How to manipulate arrays containing very large item sizes?

My usual preference is to use fixed-size arrays for everything, and allocate structs on the heap if they’re large. Recently I’ve been dealing with heap-allocated structs that themselves contain arrays, where the individual array type is extremely large (i.e. 800k).

This is causing issues where the normal BoundedArray functions for manipulating the array (like to remove an item) result in a segfault, as it assumes the item will fit on the stack.

I considered switching to something like ArrayList and let it allocate items as needed, but looking at the code it would likely have the same problem, as the manipulation of individual items still takes place on the stack.

Is there any facility in the standard library for manipulating arrays containing very large items?

The only alternative I can think of is to break down the large items and have their components allocated on the heap, but then I’m dealing with heap allocations within heap allocations, and the cleanup of that sounds messy…

I think I am understanding your problem correctly - so let’s say we look at the remove function in ArrayList:

pub fn swapRemove(self: *Self, i: usize) T {
    if (self.items.len - 1 == i) return self.pop();

    // Nairou, in your case, this line causes a problem 
    // because "old_item" doesn't fit on the stack.
    const old_item = self.items[i];

    self.items[i] = self.pop();
    return old_item;
}

First, I’d point out that the standard library is not really geared towards special cases so it doesn’t surprise me that you’ll have to fabricate some utilities here.

The first thing I’d try in your situation is to use “handles” to the data that you have and manipulate the handles instead of the direct structures themselves. For instance, if I need to remove a handle to something, I pop it off an array and then free the item directly through the handle… but I’d stay away from anything that copies 800k every time you want to pop an item off of a list. Also, you’re already outside the size of a normal cache with these things, so an indirection isn’t exactly your worst problem here. At that point (and maybe I’m wrong), I see little value in having the actual data-bodies in a contiguous array.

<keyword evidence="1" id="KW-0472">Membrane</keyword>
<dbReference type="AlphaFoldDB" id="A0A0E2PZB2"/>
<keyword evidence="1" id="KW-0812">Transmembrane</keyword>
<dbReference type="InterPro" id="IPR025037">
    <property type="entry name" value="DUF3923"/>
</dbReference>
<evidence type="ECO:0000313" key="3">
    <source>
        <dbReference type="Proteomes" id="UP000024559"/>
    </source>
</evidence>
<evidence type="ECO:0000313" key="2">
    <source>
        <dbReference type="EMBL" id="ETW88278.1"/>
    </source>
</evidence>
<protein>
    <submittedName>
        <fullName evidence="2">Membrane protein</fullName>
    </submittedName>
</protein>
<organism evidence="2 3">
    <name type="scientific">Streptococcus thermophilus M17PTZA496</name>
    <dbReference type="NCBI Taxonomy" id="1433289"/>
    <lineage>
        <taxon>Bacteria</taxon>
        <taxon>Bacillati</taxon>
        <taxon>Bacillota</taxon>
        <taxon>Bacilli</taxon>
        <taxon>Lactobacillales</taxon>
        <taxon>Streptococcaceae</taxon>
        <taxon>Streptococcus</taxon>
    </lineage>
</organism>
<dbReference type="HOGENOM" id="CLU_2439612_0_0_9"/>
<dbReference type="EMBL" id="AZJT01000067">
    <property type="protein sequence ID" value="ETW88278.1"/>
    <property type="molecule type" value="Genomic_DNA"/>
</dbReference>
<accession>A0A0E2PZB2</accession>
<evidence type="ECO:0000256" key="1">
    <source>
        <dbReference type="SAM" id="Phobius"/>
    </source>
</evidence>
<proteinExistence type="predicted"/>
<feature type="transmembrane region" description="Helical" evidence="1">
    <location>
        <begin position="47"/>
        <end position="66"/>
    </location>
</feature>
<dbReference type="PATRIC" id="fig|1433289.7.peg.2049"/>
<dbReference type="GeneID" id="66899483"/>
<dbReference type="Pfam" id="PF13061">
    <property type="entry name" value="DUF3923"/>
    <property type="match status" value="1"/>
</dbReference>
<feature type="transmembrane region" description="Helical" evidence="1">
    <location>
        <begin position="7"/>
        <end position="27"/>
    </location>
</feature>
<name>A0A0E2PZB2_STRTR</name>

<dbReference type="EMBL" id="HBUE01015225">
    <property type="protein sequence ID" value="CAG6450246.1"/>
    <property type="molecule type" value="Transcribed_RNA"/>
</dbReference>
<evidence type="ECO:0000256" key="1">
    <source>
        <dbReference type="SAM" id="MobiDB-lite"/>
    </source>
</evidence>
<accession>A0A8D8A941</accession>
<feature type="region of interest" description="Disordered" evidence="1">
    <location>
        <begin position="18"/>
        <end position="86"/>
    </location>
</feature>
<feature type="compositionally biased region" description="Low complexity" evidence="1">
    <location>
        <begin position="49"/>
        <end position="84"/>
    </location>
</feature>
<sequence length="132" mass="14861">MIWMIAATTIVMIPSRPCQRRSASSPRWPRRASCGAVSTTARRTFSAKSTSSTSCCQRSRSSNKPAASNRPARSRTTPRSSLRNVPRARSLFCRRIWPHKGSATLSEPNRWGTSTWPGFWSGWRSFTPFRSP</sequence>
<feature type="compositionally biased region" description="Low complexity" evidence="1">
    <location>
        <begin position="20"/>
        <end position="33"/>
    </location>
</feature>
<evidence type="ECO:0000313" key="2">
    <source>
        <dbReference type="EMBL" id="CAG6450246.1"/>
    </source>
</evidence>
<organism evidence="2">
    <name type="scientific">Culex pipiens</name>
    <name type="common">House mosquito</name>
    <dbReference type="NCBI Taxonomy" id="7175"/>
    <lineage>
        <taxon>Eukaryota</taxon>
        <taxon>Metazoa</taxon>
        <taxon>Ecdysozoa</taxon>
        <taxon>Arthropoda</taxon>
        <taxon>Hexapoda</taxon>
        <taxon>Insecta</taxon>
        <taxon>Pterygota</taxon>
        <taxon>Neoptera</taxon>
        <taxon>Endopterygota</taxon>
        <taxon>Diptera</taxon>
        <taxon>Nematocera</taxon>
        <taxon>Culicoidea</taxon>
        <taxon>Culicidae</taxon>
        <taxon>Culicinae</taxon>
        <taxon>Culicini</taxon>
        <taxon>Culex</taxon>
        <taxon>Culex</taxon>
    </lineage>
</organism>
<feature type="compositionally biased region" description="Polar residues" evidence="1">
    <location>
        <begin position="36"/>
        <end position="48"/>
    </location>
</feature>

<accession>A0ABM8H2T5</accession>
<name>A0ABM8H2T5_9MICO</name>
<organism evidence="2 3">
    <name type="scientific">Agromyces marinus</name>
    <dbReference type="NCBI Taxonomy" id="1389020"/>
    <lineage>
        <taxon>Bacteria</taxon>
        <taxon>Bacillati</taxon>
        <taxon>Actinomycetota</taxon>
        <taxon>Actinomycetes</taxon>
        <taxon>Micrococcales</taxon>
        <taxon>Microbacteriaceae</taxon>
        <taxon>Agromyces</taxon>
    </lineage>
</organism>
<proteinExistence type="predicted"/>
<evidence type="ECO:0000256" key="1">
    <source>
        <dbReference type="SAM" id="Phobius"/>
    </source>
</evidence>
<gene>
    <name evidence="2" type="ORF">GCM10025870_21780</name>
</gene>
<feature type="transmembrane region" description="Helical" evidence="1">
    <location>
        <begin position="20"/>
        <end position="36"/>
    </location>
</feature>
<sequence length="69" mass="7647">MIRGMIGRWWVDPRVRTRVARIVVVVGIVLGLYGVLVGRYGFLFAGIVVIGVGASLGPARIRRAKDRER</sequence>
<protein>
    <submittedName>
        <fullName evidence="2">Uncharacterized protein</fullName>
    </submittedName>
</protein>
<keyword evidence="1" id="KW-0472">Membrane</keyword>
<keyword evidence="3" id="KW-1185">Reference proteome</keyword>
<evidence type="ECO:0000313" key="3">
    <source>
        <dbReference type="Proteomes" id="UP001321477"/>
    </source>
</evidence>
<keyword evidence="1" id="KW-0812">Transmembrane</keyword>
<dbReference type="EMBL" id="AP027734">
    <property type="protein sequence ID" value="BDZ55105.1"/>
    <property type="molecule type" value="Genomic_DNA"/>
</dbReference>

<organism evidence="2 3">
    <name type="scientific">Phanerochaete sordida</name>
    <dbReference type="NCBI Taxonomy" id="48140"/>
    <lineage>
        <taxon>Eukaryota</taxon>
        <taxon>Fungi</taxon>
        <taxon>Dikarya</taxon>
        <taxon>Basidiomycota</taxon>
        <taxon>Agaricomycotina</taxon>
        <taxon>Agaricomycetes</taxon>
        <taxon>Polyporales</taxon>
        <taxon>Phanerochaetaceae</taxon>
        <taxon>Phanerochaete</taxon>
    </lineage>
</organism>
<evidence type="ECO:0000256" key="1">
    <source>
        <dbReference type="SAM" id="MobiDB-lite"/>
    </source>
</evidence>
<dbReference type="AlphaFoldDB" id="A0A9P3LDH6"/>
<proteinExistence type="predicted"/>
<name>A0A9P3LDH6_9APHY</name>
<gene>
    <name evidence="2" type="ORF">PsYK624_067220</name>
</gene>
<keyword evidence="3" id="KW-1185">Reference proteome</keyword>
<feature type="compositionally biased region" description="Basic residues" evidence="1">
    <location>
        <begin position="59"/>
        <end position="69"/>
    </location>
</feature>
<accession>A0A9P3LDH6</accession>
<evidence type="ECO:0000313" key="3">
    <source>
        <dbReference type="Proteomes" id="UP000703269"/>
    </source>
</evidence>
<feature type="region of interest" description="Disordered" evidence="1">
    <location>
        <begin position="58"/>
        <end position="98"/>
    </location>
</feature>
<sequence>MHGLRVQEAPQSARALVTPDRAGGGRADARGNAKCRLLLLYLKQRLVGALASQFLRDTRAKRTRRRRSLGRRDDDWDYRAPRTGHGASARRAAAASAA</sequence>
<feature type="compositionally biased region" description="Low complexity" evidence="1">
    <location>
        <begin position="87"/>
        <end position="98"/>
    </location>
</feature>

It sounds like you need to distinguish between data handling and storage here and another layer between the two could be a good place to start.

This may not suit your use-case, but I’ll pitch an idea here just to get the ball rolling.

const LargeHeavyThing = struct {
    array: [10_000]usize,
};

const Handle = struct {
    ID: usize, // or whatever, really...
    data: *LargeHeavyThing,
    // maybe more stuff, but keep it light...
};

And at that point, you can fill up a list with your handles:

var handles = std.ArrayList(Handle).init(allocator);

// later...

const thing = try allocator.create(LargeHeavyThing);

// initialize the thing...

try handles.append(.{ .ID = 42, .data = thing });

// removing...

const old_handle = handles.swapRemove(idx);

// or you could cache it with a free-list
allocator.destroy(old_handle.data);
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Thanks for the response! I was afraid that would be the answer, but it does make sense. :slight_smile:

In that case, I know what piece should be broken out, but now I’m wondering how to safely manage the deinit case.

Here are the structs I’m dealing with in a bit more detail:

pub const Message = union(enum) {
    // many structs representing message types
};

pub const MessageBlock = struct {
    id: u32,
    message: Message,
    // ...
};

pub const Connection = struct {
    // ...
    incomingMessageBuffer: [4096]MessageBlock = undefined,
    outgoingMessageBuffer: [4096]MessageBlock = undefined,
    // ....
};

pub const Server = struct {    // Very large struct, allocated on the heap
    // ...
    connections: std.BoundedArray( Connection, 16 ) = .{},
    // ...
};

The vast bulk of the size comes from the Connection.incomingMessageBuffer and Connection.outgoingMessageBuffer arrays. It would be perfectly reasonable to replace both with slices, and allocate them on the heap during Connection init.

Which means Connection will need init/deinit. Init is simple enough, but are there any best practices to prevent forgetting to manually deinit the struct every time I’m ready to remove a Connection from the BoundedArray?

The main reason I originally used a BoundedArray to begin with (back with Connection was a much smaller struct :slight_smile: ) was to prevent inner allocations that could easily get forgotten.

As always - it depends. In your case, you may be able to get away with the statically sized buffers if you go the route of creating handles.

I’ve seen a lot of tricks over the years for this sort of thing… people can go crazy with it.

This may not be stellar advice, but I always recommend starting with something obvious and then complexifying as is necessary. Instead of trying to create something crazy, try to be explicit upfront until the pain of being explicit starts to become noticeable.

In your case, you could run into issues with switches and unions. Thankfully, you can handle that quite directly:

switch (u) { // your union
    inline else => |*x| x.deinit(),
}

Then that should enforce that every member of the union implements a deinit function.

If you forget to implement a deinit for one of the union members, you’ll get a handy compiler error:

example.zig:20:38: error: no field or member function named 'deinit' in 'Foo'

Here’s a real simple sketch:

const A = struct {
    pub fn deinit(_: *A) void { }
};

const B = struct {
    pub fn deinit(_: *B) void { }
};

const U = union(enum) {
    a: A, 
    b: B,
    pub fn deinit(self: *U) void {
        switch (self.*) {
            inline else => |*ptr| ptr.deinit(), // pass by pointer or else it can segfault
        }
    }
};
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